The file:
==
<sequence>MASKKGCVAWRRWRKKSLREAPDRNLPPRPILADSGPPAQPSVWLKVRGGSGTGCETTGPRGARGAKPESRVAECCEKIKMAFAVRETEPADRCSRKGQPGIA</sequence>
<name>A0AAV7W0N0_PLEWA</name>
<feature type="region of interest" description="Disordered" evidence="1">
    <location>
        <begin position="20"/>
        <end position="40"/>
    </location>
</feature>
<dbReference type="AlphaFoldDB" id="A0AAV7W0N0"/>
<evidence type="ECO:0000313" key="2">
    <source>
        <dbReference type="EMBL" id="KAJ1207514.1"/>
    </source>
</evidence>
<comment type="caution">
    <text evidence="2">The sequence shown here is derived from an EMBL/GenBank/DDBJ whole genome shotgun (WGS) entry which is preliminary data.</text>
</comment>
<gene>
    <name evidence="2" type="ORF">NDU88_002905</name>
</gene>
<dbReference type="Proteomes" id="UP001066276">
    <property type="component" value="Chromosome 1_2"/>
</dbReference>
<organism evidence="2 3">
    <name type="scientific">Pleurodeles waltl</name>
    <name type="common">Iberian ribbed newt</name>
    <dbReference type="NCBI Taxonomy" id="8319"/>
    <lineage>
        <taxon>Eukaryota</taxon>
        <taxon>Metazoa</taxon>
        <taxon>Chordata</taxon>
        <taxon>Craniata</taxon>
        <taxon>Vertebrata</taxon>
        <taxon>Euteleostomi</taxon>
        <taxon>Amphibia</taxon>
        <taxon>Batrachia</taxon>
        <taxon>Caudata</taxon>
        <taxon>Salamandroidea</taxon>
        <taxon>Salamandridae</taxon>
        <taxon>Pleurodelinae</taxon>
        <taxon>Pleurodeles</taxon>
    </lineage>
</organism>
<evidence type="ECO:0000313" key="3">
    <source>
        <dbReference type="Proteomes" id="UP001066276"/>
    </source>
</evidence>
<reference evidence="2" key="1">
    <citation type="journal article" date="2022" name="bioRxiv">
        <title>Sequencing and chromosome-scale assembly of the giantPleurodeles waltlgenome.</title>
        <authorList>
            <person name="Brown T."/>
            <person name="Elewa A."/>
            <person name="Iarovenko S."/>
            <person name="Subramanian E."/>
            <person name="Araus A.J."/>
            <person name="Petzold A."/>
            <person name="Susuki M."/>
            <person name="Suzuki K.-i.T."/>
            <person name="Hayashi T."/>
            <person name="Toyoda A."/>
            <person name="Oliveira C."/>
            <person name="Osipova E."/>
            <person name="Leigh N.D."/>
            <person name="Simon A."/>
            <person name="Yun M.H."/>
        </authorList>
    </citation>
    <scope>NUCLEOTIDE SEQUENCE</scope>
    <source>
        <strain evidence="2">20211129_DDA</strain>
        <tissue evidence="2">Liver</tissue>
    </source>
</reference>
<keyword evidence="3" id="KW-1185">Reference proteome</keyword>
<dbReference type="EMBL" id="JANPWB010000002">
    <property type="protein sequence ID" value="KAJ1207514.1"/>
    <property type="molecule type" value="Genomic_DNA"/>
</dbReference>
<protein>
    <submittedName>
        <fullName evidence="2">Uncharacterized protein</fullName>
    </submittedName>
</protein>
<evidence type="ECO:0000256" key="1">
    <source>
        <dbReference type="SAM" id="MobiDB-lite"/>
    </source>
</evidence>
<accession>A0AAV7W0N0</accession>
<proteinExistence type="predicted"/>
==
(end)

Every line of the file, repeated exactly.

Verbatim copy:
<sequence>MASKKGCVAWRRWRKKSLREAPDRNLPPRPILADSGPPAQPSVWLKVRGGSGTGCETTGPRGARGAKPESRVAECCEKIKMAFAVRETEPADRCSRKGQPGIA</sequence>
<name>A0AAV7W0N0_PLEWA</name>
<feature type="region of interest" description="Disordered" evidence="1">
    <location>
        <begin position="20"/>
        <end position="40"/>
    </location>
</feature>
<dbReference type="AlphaFoldDB" id="A0AAV7W0N0"/>
<evidence type="ECO:0000313" key="2">
    <source>
        <dbReference type="EMBL" id="KAJ1207514.1"/>
    </source>
</evidence>
<comment type="caution">
    <text evidence="2">The sequence shown here is derived from an EMBL/GenBank/DDBJ whole genome shotgun (WGS) entry which is preliminary data.</text>
</comment>
<gene>
    <name evidence="2" type="ORF">NDU88_002905</name>
</gene>
<dbReference type="Proteomes" id="UP001066276">
    <property type="component" value="Chromosome 1_2"/>
</dbReference>
<organism evidence="2 3">
    <name type="scientific">Pleurodeles waltl</name>
    <name type="common">Iberian ribbed newt</name>
    <dbReference type="NCBI Taxonomy" id="8319"/>
    <lineage>
        <taxon>Eukaryota</taxon>
        <taxon>Metazoa</taxon>
        <taxon>Chordata</taxon>
        <taxon>Craniata</taxon>
        <taxon>Vertebrata</taxon>
        <taxon>Euteleostomi</taxon>
        <taxon>Amphibia</taxon>
        <taxon>Batrachia</taxon>
        <taxon>Caudata</taxon>
        <taxon>Salamandroidea</taxon>
        <taxon>Salamandridae</taxon>
        <taxon>Pleurodelinae</taxon>
        <taxon>Pleurodeles</taxon>
    </lineage>
</organism>
<evidence type="ECO:0000313" key="3">
    <source>
        <dbReference type="Proteomes" id="UP001066276"/>
    </source>
</evidence>
<reference evidence="2" key="1">
    <citation type="journal article" date="2022" name="bioRxiv">
        <title>Sequencing and chromosome-scale assembly of the giantPleurodeles waltlgenome.</title>
        <authorList>
            <person name="Brown T."/>
            <person name="Elewa A."/>
            <person name="Iarovenko S."/>
            <person name="Subramanian E."/>
            <person name="Araus A.J."/>
            <person name="Petzold A."/>
            <person name="Susuki M."/>
            <person name="Suzuki K.-i.T."/>
            <person name="Hayashi T."/>
            <person name="Toyoda A."/>
            <person name="Oliveira C."/>
            <person name="Osipova E."/>
            <person name="Leigh N.D."/>
            <person name="Simon A."/>
            <person name="Yun M.H."/>
        </authorList>
    </citation>
    <scope>NUCLEOTIDE SEQUENCE</scope>
    <source>
        <strain evidence="2">20211129_DDA</strain>
        <tissue evidence="2">Liver</tissue>
    </source>
</reference>
<keyword evidence="3" id="KW-1185">Reference proteome</keyword>
<dbReference type="EMBL" id="JANPWB010000002">
    <property type="protein sequence ID" value="KAJ1207514.1"/>
    <property type="molecule type" value="Genomic_DNA"/>
</dbReference>
<protein>
    <submittedName>
        <fullName evidence="2">Uncharacterized protein</fullName>
    </submittedName>
</protein>
<evidence type="ECO:0000256" key="1">
    <source>
        <dbReference type="SAM" id="MobiDB-lite"/>
    </source>
</evidence>
<accession>A0AAV7W0N0</accession>
<proteinExistence type="predicted"/>